The State of Us, Part 3: Irish nationalism needs a revolution
We have moved beyond the shame and glory of the past, but have yet to invent our future nation
Capt Peter Kelleher reading the Proclamation at the GPO, Dublin, last year. Photograph: Maxwells
Hovering around the very successful 1916 centenary commemorations last year was a silent paradox. The celebration of Irish sovereignty was fuelled in part by a painful awareness of how fragile it is.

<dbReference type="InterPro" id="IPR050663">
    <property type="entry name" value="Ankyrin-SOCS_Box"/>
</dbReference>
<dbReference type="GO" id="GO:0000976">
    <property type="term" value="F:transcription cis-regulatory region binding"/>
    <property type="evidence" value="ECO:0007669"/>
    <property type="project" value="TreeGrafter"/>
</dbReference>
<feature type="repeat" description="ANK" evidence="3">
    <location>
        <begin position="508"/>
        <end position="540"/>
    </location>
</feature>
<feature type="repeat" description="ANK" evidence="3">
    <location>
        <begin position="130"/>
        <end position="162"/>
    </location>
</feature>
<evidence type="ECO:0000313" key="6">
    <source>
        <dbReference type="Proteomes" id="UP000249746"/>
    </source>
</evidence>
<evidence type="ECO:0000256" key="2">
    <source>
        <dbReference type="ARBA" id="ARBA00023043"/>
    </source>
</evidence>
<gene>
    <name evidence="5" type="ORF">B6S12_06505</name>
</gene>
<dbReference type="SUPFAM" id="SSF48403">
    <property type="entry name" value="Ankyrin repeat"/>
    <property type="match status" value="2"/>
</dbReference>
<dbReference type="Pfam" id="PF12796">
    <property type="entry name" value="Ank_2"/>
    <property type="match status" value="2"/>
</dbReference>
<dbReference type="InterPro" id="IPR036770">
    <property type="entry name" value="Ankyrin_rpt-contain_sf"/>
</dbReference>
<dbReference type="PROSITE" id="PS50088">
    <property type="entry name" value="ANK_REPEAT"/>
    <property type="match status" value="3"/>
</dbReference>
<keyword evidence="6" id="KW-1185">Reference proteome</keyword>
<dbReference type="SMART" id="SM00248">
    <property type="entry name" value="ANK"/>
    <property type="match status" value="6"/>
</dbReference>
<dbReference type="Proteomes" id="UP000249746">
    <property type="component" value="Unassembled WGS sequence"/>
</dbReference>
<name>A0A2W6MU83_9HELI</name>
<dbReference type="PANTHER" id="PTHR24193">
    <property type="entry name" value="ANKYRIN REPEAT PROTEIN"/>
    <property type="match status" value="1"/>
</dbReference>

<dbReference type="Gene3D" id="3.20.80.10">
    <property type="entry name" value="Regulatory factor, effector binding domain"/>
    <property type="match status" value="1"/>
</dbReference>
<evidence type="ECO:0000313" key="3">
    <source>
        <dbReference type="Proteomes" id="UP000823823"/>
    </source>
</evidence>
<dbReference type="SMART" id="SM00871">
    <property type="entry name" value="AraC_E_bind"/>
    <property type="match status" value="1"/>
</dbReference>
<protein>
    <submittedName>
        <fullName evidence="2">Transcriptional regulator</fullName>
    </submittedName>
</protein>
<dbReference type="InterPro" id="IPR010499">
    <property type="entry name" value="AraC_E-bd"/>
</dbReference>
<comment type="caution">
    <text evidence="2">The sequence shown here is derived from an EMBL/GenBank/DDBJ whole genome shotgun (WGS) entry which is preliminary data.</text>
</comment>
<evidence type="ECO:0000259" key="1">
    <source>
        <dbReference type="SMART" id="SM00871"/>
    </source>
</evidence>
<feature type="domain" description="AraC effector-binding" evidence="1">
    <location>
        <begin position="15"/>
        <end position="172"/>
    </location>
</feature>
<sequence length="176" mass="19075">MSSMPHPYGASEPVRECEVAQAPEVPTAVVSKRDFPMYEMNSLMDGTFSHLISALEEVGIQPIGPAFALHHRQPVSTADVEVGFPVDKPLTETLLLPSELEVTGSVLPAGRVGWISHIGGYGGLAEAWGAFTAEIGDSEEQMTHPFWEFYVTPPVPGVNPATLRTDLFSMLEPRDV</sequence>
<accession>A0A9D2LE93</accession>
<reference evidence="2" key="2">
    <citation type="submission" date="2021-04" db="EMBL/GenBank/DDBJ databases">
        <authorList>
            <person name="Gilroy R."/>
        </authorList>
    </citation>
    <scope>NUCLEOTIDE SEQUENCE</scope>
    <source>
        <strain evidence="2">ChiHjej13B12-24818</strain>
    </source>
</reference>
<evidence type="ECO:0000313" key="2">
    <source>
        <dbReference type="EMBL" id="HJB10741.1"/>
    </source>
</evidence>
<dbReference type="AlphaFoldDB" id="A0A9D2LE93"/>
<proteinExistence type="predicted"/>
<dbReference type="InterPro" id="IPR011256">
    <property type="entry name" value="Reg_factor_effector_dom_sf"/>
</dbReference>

At the start of 2016 it was only two years since the troika of the International Monetary Fund, the European Commission and the European Central Bank had relinquished effective control over the most important part of self-government: the budgetary process. The expressions of national pride were a binding-up of very raw wounds.